The healing power of music could soon be transforming the lives of adult mental health patients at a special studio being created in memory of Lucy Sessions.

Lucy’s Room is an Oxford Health Charity appeal which seeks to create a modular building on the Warneford Hospital site in Oxford where people can make or record music.

Evidence shows that music and being able to express your feelings through it can have a hugely positive impact on mental health including:

  • Feeling more motivated
  • Developing social and communication skills
  • Gaining greater awareness of self and others
  • Building self esteem
  • Becoming more confident in making choices
  • Feelings of being in a secure and accepting environment, where positive change can take place

The Lucy’s Room project was instigated by the family of Lucy Sessions, a gifted singer and musician, following her tragic death on August 19, 2017.  An inquest is expected to be held early this year to establish the cause of her death.

Lucy, who was 22 and a young mum when she died, had been receiving mental health support since the age of 17 when she first became an in-patient at the Highfield Unit.  She had been diagnosed with emotionally unstable personality disorder.

Lucy and her son with mum Lesley and Neil Gordon

During her stay at the Highfield, she discovered a deeper love of music. Having already become an accomplished self-taught guitarist, she developed her singing skills and even learned to play the drums at the unit’s state-of-the-art studios.

Lucy’s Room will mean that she’ll have an enduring legacy. And if it can help one person through giving them something that can truly help them – music – then her death will not seem so much in vain.

However, as it stands there is no such facility for adult patients, a situation that Lucy’s parents Lesley and Neil Gordon, in conjunction with Oxford Health Charity, are determined to change.

A specially designated site at the Warneford Hospital in Headington has been identified, planning permission from Oxford City Council is being sought. And Oxford Health’s estates team is working with organisations to secure a portable building and provide necessary groundworks.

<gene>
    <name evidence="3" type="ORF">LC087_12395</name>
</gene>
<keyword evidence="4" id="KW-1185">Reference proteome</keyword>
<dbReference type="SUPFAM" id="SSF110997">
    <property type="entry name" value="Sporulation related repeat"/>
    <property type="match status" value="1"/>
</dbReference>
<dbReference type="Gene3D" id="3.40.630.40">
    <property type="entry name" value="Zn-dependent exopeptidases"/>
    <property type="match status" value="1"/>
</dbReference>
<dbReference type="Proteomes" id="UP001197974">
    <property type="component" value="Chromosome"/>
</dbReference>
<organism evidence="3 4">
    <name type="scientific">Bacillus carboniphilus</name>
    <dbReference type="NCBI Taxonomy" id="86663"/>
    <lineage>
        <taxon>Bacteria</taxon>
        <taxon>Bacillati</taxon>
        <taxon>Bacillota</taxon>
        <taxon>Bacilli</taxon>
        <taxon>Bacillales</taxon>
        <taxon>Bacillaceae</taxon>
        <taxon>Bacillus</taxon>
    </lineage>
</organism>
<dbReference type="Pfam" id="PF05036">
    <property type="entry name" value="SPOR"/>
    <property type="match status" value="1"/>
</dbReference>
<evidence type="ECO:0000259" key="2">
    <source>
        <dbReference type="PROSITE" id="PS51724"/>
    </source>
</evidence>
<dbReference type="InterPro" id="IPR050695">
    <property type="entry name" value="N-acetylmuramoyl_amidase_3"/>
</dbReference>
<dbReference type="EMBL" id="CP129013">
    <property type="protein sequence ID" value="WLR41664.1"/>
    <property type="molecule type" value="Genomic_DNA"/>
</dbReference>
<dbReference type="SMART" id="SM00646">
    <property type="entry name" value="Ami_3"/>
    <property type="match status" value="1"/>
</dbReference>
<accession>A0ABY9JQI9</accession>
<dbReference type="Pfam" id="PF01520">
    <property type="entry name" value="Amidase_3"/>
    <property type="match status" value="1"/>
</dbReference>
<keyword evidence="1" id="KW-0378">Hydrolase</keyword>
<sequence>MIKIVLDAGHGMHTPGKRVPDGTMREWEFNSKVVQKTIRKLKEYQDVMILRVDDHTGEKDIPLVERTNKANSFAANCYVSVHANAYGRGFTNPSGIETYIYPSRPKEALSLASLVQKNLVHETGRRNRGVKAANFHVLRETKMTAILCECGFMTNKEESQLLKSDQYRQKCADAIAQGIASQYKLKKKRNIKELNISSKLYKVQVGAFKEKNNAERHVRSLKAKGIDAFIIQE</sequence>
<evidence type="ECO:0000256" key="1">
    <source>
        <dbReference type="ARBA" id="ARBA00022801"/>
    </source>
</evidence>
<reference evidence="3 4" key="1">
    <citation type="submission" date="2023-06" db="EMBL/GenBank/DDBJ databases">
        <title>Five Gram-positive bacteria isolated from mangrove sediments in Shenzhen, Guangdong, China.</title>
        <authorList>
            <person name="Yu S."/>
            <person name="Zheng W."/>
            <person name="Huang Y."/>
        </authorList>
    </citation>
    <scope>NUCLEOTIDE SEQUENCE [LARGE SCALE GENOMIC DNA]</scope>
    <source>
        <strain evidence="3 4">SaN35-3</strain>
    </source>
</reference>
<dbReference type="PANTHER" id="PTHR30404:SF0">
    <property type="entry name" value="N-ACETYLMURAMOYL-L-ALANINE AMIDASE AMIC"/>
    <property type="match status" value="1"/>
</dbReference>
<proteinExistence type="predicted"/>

The results, hopefully in early 2020, will be a fully equipped place for adult mental health patients like Lucy who find total release and solace though music.

Oxford Health Charity logo

Oxford Health Charity has donated £12,000 of the £28,000 in the Lucy’s Room Charity fund with Lesley and Neil putting boundless energy into organising events and fundraisers –  from collections outside supermarkets to a recent glitzy masked ball at The Chesterton Hotel.

They’ve secured a host of sponsors and prizes from a range of organisations and clubs near Bicester – all of which have been moved by Lucy’s story.

“The idea of a Lucy’s Room has been a real help for us.” says Lesley. “Since her death we’ve found that Lucy helped so many people. We’ve had strangers come up to us when we’ve been collecting outside Tesco telling us they were in hospital with our daughter and that she helped them so much.

“Lucy’s Room will mean that she’ll have an enduring legacy. And if it can help one person through giving them something that can truly help them – music – then her death will not seem so much in vain. It’s what she wished for – to help people.”

Lucy was born on July 18, 1995, the youngest of five children. She was a tiny baby, weighing just 5.5lbs at birth. A happy little girl, she went to Watlington Primary and then on to Cooper School in Bicester, and what she lacked in physical stature she made up with her big personality.

Although quite shy in the outside world, she was quite the joker at home and with friends. She also had a big heart and loved volunteering at Bardwell Special School. “She was always the cuddly one,” recalls Lesley. “She had a great sense of humour and did impressions of family.”

Things seemed normal until, as Lesley said: “She was nearly 17 and I came home from work one day and there was an ambulance outside my house. She’d taken an overdose and that was the first indication I had that there was a mental health problem.”

When Lucy transitioned from adolescent care into adult care, she found the switch particularly hard including the loss of her cherished music space. Neil said: “She always liked listening to music, taught herself to play guitar by watching YouTube. She was a natural and used to sing for neighbours. At school she was the shy one at the back, but music transformed her.”

Working with music therapy lead Stuart Hobbs, Lucy recorded many of her self-penned songs at the Highfield, learned to play the drums and put on concerts for patients and staff at the Highfield and Wintle Ward in Oxford.

“She wrote a really lovely song for a friend going through a tough time ‘It’s OK not to feel Alright’ and one for her baby son ‘My Little Miracle’,” said proud Lesley.

Lucy had a large circle of friends and  on the day she died she was being supportive to them, according to her mum.

Even though 28 painful months have passed since her death Lesley insists: “If Lucy can be that strong in her hour of darkness then I’m sure we can be strong for her. Lucy broke us both long before she died with what she went through.

“But we haven’t got time to grieve,” says Lesley as husband Neil adds: “We’ve got too much to do first.”

The incredible couple from Bicester buoy themselves with their Lucy’s Room mission that they are determined to see through in their daughter’s honour.

If you would like to help, support or donate to the appeal, please visit Any offers of help should be directed via email to [email protected]